A strong background in physical/surface chemistry is desirable. Strong communication skills are essential. Competitive compensation is available for well qualified individuals. Temple’s Chemistry Department has seen dramatic growth in photonics: six experimental groups (Borguet, Dai, Levis, Stanley, Sun, Willets) focusing on diverse areas including plasmonics and ultrafast lasers, as well as two theory groups (Matsika, Spano) that focus on light-matter interaction. In addition, the Borguet group is part of Temple’s Center for Computational Design of Functional Layered Materials (CCDM) an Energy Frontier Research Center funded by the DOE.
Philadelphia, the 5th largest city in the US, is one of the most livable and inexpensive cities on the US East coast. Interested candidates should send a CV to:
Professor Eric BORGUET, Department of Chemistry,
Temple University, 1901 N. 13th Street, Philadelphia, PA 19122 USA firstname.lastname@example.org — http://www.sites.temple.edu/borguet/
Temple University is an Equal Opportunity/Affirmative Action Employer, and specifically invites and encourages applications from women and minorities (AA, EOE, m/f/d/v.).
Recent related publications:
Seeing is Believing: Hot Electron Based Gold Nanoplasmonic Optical Hydrogen Sensor,
Devika Sil, Kyle D. Gilroy, Aurelia Niaux, Abdelaziz Boulesbaa, Svetlana Neretina and Eric Borguet,
ACS Nano 8 (8) 7755-7762 (2014)
Palladium Nanoparticle-based Surface Acoustic Wave Hydrogen Sensor,
Devika Sil, Uduak Udeoyo, Jacqueline Hines and Eric Borguet,
ACS Applied Materials & Interfaces, 7, 5709-5714 (2015)
Transformation of Truncated Gold Octahedrons into Triangular Nanoprisms through the Heterogeneous Nucleation of Silver,
Kyle D. Gilroy, Aarthi Sundar, Maryam Hajfathalian, Ali Yaghoubzade, Teng Tan, Devika Sil, Eric Borguet, Robert A. Hughes and Svetlana Neretina, Nanoscale 7, 6827-6835 (2015)
Short-time visiting student and visiting professor positions are available now. Financial support is available for visits with a commitment of three months minimum. The projects includes:
scanning probe microscopy (AFM,STM)
carbon materials (including carbon nanotubes)
surface based sensors
interfacial spectroscopy and dynamics by nonlinear optics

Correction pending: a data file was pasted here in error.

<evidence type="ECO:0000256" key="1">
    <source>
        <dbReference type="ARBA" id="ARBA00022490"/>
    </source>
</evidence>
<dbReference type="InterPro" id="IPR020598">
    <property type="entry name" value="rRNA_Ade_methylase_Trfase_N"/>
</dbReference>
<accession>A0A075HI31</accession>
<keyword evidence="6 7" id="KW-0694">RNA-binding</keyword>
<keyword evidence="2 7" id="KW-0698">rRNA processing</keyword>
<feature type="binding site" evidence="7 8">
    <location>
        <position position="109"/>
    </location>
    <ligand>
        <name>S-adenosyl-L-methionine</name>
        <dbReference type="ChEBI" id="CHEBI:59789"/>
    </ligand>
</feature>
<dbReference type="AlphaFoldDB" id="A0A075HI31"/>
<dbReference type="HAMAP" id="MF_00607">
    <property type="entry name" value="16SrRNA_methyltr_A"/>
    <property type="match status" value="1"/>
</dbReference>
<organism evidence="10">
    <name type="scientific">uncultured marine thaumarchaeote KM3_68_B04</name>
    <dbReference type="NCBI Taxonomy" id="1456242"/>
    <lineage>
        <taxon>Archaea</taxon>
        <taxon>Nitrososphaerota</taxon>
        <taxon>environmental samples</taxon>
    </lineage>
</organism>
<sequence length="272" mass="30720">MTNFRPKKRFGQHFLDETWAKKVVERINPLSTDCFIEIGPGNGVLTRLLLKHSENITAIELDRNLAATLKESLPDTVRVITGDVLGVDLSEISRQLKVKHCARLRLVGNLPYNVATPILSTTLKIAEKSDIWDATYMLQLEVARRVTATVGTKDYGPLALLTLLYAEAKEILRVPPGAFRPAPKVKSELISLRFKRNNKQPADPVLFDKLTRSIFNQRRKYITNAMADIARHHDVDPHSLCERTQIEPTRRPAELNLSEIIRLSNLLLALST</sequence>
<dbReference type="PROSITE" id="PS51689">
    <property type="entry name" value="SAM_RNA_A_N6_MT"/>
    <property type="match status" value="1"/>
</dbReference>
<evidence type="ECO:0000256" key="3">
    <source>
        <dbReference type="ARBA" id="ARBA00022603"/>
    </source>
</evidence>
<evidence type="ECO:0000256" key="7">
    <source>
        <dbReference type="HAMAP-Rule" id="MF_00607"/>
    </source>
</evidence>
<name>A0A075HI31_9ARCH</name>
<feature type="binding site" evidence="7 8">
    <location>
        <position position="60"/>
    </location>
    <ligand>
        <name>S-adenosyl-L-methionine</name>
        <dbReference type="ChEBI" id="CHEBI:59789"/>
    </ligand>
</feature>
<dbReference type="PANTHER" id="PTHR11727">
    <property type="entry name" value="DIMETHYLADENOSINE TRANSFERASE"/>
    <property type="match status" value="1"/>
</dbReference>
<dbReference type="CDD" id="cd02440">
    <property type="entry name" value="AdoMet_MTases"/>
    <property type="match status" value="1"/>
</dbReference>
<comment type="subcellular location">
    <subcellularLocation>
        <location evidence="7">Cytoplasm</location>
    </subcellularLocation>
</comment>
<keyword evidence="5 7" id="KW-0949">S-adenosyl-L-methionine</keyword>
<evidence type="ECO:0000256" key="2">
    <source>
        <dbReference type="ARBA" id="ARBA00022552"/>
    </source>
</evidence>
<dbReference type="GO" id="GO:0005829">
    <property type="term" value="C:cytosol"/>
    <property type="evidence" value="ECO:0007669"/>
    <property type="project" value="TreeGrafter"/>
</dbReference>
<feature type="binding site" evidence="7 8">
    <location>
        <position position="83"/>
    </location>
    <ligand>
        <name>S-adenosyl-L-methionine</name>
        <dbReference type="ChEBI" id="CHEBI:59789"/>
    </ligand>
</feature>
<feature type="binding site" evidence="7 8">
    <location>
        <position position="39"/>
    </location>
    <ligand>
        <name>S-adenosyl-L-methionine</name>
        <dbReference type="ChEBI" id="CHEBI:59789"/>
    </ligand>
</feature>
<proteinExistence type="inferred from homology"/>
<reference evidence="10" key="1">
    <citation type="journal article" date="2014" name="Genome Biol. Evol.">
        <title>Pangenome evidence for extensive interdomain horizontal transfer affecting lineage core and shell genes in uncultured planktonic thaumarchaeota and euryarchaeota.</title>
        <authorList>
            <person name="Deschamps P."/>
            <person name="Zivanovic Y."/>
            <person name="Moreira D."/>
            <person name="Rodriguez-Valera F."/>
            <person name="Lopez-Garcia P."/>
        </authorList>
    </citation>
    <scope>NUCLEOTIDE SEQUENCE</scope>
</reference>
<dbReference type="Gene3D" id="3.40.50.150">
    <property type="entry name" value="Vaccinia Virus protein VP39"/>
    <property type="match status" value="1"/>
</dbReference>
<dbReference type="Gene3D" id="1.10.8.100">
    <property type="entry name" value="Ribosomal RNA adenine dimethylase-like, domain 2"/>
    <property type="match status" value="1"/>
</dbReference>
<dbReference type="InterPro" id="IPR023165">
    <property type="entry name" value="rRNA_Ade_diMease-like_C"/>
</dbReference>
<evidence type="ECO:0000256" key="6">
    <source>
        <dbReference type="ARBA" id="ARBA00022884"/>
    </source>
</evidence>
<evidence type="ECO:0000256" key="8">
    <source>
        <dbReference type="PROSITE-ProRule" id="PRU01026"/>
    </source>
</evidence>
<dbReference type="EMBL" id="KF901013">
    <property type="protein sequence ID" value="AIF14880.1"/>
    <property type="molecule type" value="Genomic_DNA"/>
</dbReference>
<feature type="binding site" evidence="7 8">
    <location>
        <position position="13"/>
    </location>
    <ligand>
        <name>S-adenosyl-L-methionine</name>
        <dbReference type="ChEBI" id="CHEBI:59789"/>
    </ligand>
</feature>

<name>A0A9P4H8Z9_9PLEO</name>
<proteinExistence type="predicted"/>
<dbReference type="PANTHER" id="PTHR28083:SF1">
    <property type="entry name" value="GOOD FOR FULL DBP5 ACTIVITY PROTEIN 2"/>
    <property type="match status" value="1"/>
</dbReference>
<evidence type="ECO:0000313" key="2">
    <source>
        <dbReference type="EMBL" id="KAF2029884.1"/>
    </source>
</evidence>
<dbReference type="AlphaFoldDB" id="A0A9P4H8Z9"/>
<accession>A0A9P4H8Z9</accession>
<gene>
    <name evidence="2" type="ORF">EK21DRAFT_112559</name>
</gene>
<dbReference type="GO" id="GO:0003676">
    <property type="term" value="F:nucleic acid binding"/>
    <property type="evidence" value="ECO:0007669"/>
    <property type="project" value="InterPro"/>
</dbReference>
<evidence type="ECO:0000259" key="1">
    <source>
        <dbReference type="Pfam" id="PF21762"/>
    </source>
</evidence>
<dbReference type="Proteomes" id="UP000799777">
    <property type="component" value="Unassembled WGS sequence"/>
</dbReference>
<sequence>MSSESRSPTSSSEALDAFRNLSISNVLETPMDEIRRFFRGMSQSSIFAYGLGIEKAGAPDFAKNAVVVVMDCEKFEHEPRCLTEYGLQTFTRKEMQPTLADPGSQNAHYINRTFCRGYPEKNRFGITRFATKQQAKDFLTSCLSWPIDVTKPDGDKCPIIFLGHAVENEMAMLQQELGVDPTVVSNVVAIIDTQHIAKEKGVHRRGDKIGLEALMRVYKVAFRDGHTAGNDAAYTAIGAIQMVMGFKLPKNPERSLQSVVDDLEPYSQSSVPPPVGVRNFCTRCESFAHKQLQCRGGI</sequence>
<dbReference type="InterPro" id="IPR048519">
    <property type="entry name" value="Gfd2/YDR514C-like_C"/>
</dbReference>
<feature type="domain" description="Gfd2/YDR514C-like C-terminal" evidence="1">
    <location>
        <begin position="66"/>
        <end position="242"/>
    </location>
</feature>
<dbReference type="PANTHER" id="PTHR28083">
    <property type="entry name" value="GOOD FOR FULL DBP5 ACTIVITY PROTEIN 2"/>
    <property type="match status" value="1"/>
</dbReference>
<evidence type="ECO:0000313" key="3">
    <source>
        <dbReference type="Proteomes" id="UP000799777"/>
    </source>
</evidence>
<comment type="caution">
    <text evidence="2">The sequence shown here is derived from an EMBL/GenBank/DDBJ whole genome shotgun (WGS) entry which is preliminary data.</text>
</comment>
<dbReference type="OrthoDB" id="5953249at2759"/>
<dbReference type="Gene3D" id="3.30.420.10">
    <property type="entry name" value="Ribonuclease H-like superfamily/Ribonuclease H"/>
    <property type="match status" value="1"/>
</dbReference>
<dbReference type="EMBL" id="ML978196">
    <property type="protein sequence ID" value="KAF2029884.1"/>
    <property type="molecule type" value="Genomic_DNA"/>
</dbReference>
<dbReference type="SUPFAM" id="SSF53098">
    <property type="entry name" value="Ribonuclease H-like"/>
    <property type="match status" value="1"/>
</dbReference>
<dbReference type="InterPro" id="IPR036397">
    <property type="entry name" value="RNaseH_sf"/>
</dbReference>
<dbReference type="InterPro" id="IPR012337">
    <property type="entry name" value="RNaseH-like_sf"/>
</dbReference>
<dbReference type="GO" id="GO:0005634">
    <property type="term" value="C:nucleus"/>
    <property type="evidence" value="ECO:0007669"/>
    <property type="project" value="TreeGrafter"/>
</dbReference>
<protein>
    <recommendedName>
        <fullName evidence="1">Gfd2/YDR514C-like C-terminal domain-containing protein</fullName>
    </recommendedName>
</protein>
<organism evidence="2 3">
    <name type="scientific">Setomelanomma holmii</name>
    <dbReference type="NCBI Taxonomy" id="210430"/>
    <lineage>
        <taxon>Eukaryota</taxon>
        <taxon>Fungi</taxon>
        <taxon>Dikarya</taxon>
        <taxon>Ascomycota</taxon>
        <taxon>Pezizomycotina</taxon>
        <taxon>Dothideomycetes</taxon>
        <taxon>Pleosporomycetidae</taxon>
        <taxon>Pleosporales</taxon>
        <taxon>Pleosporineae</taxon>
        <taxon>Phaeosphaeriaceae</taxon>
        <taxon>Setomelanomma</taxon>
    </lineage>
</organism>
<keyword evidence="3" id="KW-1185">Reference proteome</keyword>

ultrafast laser development.
Candidates should have a background in chemistry, physics, biology or related discipline. Experience with surface analysis, STM, AFM, electrochemistry or lasers is a plus. Interested candidates should send a CV to Dr. Eric Borguet.
Temple University: founded in 1884, is a state-related public research university in Philadelphia, Pennsylvania. Temple University is the 28th largest university in the United States, the third largest provider of professional education in the country.
Department of Chemistry:
We are always interested in talented students. Our program is in rapid expansion and I think you will find interesting opportunities here. The Chemistry Department consists of 23 faculty. Seven faculty (junior and senior) were recruited in the last five years. Recent additions include:
Another recent addition, John Perdew, is a member of the National Academy of Sciences and one of the world’s most cited scientists, specifically in the field of density functional theory (DFT). Here at Temple, Perdew is the founding director of the Center for Materials Theory, spearheading collaborative research in materials science. He also leads a recently funded DOE EFRC center at Temple.
The department continues to recruit new faculty members. In response to this continued growth, several of our research groups now occupy the new 246,000-square-foot Science Education and Research Center (SERC). Clearly, Temple is making a major investment in the Sciences and Chemistry in particular.
The Graduate Application Process is described here. Admission to the Ph.D. program requires an undergraduate GPA of at least 3.25. (Waivers can be granted in some cases.) TOEFL scores need to be at least 575 paper-based, 230 computer-based, or 88 internet based. Students admitted to our Ph.D. program in Chemistry receive full financial support. They do not pay tuition. They receive a stipend ($27.5k/year for 2019-2020) and their health insurance is paid. We admit most students in the Fall (August) and some in the Spring (January). Students who have completed a 4 year degree (Bachelors) are eligible to apply. Please pay careful attention to your statement of purpose. It should be tailored to Temple and should indicate more than just one possible mentor at Temple including why each specific faculty mentor selected is of interest.
While Dec 15 (January 1 for international applicants) is a priority date for Fall 2020, applications are reviewed on a continual basis. Files will be considered for Spring 2021 if application is not complete for admission in Fall 2020.